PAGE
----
hour = -5 -5 < 0 is TRUE, -5 > 24 is FALSE, the expression returns Error

Variables

Variables are containers for storing data values. They can store numbers, text, objects, or collections.

In Modelshop, it can be helpful and best practice to define a variable rather than call a function multiple times. Consider the following expression.

if (model.sampleDataList.findAll{it.exampleField > 1} == null) {
  null
} else if (model.sampleDataList.findAll{it.exampleField > 1}.size == 1){
  “We only have one!”
} else {
  model.sampleDataList.findAll{it.exampleField > 1}.average{it.otherField}
}

We make three identical findAll queries in this expression. First to check if the query is empty, second to see if its size is equal to 1 and finally, if the size of the collection is not null or size 1, we get the average of Other Field. This is more work for us and more work for the computer. Let’s use a variable to make this cleaner and easier.

def sampleQuery = model.sampleDataList.findAll{it.exampleField > 1}

if (sampleQuery == null) {
  null
} else if (sampleQuery.size == 1){
  “We only have one!”
} else {
  sampleQuery.average{it.otherField}
}

Much cleaner and neater. Additionally, if we now want to change our findAll query, we only have to edit one place, rather than three.

Built-in Funtions

Math (Beyond Arithmetic)

Modelshop has built-in functions to handle many mathematical operations beyond the arithmetic operators. These functions are organized within the Math module.

To get the absolute value:

Math.abs(sampleValue)

To get the square route:

Math.sqrt(sampleValue)

To get the natural logarithm:

Math.log(sampleValue)

To get the log base 10:

Math.log10(sampleValue)

Dealing with Dates

Modelshop has the ability to efficiently and effectively deal with dates.

Today

To access today’s date:

Date.today()

Date Details

Get the month:

sampleDate.getMonth()

Get the day of the month:

sampleDate.getDay()

Or the day of the week:

sampleDate.getDay()

Get the year:

sampleDate.getYear()

Get the week of the year:

sampleDate.getWeek()

Or the week of the month:

sampleDate.getWeekOfMonth()

Is it a business day?:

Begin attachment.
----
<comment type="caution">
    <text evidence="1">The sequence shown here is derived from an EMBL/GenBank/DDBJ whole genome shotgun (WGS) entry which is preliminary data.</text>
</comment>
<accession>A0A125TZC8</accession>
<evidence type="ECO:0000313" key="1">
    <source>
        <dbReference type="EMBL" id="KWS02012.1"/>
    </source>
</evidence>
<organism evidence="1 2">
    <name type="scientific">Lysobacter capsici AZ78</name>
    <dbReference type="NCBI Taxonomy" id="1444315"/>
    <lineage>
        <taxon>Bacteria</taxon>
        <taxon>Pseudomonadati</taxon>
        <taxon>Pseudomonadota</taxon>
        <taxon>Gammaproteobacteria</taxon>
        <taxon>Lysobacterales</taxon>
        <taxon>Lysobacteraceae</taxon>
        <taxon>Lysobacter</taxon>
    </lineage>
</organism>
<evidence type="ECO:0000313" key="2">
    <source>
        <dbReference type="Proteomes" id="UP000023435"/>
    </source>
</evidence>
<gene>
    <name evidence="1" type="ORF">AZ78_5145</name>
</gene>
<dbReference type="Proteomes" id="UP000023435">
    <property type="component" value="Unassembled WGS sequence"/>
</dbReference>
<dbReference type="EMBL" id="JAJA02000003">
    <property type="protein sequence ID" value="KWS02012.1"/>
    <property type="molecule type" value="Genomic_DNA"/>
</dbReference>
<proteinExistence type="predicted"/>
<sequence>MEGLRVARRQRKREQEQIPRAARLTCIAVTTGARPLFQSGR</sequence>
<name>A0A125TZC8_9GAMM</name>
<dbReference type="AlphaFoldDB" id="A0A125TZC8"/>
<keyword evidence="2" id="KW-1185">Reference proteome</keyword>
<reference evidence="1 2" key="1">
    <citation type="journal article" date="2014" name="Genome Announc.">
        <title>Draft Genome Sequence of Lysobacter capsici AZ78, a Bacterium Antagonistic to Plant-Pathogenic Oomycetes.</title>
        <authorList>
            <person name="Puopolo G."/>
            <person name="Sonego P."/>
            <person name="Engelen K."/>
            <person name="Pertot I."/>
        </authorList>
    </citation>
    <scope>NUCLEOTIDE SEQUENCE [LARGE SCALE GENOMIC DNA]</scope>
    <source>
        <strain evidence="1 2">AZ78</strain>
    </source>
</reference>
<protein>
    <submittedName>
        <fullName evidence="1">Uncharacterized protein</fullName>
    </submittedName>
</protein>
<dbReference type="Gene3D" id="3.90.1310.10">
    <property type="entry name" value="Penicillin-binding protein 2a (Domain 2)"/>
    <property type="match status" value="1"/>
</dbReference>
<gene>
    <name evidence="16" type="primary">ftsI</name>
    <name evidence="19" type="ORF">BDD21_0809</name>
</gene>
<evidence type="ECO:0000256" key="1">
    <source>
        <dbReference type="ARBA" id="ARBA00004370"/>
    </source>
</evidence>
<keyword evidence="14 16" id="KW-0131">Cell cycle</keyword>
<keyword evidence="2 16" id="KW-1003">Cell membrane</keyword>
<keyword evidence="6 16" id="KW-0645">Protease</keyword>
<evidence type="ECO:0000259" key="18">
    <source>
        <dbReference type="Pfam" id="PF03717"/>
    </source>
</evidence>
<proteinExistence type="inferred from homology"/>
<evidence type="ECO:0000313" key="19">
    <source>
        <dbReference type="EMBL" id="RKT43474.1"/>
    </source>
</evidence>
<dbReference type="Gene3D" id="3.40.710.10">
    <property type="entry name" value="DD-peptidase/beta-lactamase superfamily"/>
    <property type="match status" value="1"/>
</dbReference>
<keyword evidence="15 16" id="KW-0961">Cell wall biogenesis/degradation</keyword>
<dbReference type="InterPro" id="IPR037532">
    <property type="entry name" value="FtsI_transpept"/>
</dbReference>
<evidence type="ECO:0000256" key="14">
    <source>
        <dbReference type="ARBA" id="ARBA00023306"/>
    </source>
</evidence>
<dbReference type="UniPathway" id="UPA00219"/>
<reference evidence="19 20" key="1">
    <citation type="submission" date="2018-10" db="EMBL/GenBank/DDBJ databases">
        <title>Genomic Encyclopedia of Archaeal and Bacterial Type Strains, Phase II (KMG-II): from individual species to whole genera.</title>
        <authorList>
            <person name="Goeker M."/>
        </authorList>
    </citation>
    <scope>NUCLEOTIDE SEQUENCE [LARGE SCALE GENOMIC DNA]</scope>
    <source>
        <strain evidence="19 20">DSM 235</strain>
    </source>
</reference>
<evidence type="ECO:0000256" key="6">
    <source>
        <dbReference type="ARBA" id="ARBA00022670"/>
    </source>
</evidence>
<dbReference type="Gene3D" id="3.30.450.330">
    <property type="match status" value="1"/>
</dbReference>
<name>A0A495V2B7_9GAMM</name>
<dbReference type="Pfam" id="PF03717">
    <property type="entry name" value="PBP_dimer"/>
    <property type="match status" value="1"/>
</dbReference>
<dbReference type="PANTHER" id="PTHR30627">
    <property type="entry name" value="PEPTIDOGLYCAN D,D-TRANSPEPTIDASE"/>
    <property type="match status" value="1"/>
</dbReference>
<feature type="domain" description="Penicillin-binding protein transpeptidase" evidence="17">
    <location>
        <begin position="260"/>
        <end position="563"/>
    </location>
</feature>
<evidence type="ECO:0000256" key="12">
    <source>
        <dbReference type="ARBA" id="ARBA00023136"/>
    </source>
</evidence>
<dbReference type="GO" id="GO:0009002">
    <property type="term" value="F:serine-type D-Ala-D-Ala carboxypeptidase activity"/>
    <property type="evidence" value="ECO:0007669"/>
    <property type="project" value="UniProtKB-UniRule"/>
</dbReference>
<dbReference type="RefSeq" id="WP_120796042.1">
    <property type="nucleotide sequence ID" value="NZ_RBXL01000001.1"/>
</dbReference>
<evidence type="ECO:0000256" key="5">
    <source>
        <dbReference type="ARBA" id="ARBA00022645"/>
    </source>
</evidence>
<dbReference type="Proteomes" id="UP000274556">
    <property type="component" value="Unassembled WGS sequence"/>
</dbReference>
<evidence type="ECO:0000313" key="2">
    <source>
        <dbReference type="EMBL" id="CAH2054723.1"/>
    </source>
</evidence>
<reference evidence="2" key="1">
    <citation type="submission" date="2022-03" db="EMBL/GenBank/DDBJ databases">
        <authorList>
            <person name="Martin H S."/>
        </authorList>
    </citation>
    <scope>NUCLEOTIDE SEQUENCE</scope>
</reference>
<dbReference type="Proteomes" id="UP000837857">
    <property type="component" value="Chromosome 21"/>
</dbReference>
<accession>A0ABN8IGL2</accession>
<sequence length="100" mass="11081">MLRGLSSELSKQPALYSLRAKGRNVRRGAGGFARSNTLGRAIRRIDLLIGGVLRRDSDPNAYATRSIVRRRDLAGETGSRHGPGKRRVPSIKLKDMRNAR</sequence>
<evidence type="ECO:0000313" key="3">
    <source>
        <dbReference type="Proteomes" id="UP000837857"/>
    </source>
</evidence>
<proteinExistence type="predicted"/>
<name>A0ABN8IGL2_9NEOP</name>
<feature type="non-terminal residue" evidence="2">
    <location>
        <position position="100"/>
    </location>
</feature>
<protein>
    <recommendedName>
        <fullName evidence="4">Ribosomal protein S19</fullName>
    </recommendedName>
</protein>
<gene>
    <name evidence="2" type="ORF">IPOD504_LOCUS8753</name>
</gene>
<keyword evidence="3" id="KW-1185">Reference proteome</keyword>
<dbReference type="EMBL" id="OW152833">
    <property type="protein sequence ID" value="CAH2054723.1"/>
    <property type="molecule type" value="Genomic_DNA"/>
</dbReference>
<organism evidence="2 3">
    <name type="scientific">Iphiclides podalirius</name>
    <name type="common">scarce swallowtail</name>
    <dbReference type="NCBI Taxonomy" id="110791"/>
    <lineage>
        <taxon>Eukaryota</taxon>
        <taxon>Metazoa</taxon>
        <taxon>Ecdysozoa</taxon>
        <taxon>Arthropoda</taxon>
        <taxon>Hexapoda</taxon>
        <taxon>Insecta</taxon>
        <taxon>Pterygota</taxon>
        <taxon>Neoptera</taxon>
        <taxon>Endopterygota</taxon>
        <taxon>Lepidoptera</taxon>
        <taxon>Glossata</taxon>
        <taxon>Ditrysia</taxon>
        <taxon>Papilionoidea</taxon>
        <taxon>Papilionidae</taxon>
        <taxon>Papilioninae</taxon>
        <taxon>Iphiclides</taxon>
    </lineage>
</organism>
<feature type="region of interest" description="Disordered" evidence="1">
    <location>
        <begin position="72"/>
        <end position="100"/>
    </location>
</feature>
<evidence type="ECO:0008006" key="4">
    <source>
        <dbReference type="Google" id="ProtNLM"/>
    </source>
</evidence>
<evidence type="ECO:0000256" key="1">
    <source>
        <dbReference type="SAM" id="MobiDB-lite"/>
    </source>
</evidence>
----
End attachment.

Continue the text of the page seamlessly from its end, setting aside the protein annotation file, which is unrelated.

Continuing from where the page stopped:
sampleDate.getWeekOfMonth()

Is it a US holiday?:

sampleDate.isHoliday("United States")

Or a Canadian holidy?

sampleDate.isHoliday("Canada")

Difference Between Dates

Adding days:

sampleDate.plusDays(1)

Subtracting days:

sampleDate.plusDays(-5)

Or business days:

sampleDate.plusBusinessDays(1)

Adding weeks:

sampleDate.plusWeeks(1)

Adding months:

sampleDate.plusMonths(1)

Adding years:

sampleDate.plusYears(1)

Difference Between Dates

In days:

sampleDate.ageDays(Date.today())

In months:

sampleDate.ageMonths(Date.today())

In years:

sampleDate.ageYears(Date.today())

Or business days:

sampleDate.ageBusinessDays(Date.today())

Handling Text

Handling text can be a challenge in business intelligence and spreadsheet software. Modelshop allows more comprehensive control of text using a full programming language. Let’s go over a few of the important methods for handling text.

For these examples, let us use sampleText = “The quick brown fox”

Indexing

To access a specific letter in the text string use it’s index value:

sampleText[0] = T
sampleText[1] = h
sampleText[2] = e

We can also index from the end of the text string:

sampleText[-1] = x
sampleText[-2] = o
sampleText[-3] = f

Or get multiple indices:

sampleText[0,5,10] = Tub

Slicing

We slice our text string using the indices as well.

sampleText[0..2] = The
sampleText[4..12] = quick bro

We can mix the positive and negative indices, too.

sampleText[0..-1] = The quick brown fox

Since 0 is the index of the first letter and -1 is the index for the last, we get the entire text string.

Concatenation

We can also join strings together by simply using the + operator:

sampleText.split(" ")[1] + sampleText.split(" ")[0] = quickThe
sampleText.split(" ")[1] + “ “ + sampleText.split(" ")[0] = quick The

Text Functions

Modelshop also has several built in functions for handling text.

Slicing from the left:

Text.left(sampleText, 6) = The qu

You may notice this is the same as:

sampleText[0..5]

We can also split our text string:

sampleText.split(" ")[1] = quick
sampleText.split(" ")[0] = The

In this example, we are splitting the text where there is a space (“ ”). Then we can access each chunk by it’s index.

We can also get the length of a text string:

sampleText.length()